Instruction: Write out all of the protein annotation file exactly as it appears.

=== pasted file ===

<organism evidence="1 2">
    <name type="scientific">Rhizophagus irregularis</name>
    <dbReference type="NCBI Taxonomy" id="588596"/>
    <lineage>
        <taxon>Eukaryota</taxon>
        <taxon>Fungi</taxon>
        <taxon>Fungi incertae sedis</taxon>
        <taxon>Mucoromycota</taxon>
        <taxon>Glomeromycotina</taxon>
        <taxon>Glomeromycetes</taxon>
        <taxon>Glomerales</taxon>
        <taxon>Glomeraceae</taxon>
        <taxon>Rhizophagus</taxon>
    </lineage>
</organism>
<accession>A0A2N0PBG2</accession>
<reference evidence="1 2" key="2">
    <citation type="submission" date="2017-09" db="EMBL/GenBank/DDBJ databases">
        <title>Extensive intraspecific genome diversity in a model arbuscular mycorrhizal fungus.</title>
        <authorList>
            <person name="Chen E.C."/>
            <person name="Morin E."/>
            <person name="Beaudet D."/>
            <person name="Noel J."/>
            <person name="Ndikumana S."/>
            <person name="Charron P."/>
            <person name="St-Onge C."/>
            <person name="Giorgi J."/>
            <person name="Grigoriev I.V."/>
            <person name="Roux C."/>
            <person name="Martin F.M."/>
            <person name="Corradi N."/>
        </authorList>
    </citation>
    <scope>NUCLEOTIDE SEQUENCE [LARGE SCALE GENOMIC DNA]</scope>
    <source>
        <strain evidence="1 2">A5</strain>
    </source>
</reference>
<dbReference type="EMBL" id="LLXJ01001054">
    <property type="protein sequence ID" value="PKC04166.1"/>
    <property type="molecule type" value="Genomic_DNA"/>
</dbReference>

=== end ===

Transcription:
<organism evidence="1 2">
    <name type="scientific">Rhizophagus irregularis</name>
    <dbReference type="NCBI Taxonomy" id="588596"/>
    <lineage>
        <taxon>Eukaryota</taxon>
        <taxon>Fungi</taxon>
        <taxon>Fungi incertae sedis</taxon>
        <taxon>Mucoromycota</taxon>
        <taxon>Glomeromycotina</taxon>
        <taxon>Glomeromycetes</taxon>
        <taxon>Glomerales</taxon>
        <taxon>Glomeraceae</taxon>
        <taxon>Rhizophagus</taxon>
    </lineage>
</organism>
<accession>A0A2N0PBG2</accession>
<reference evidence="1 2" key="2">
    <citation type="submission" date="2017-09" db="EMBL/GenBank/DDBJ databases">
        <title>Extensive intraspecific genome diversity in a model arbuscular mycorrhizal fungus.</title>
        <authorList>
            <person name="Chen E.C."/>
            <person name="Morin E."/>
            <person name="Beaudet D."/>
            <person name="Noel J."/>
            <person name="Ndikumana S."/>
            <person name="Charron P."/>
            <person name="St-Onge C."/>
            <person name="Giorgi J."/>
            <person name="Grigoriev I.V."/>
            <person name="Roux C."/>
            <person name="Martin F.M."/>
            <person name="Corradi N."/>
        </authorList>
    </citation>
    <scope>NUCLEOTIDE SEQUENCE [LARGE SCALE GENOMIC DNA]</scope>
    <source>
        <strain evidence="1 2">A5</strain>
    </source>
</reference>
<dbReference type="EMBL" id="LLXJ01001054">
    <property type="protein sequence ID" value="PKC04166.1"/>
    <property type="molecule type" value="Genomic_DNA"/>
</dbReference>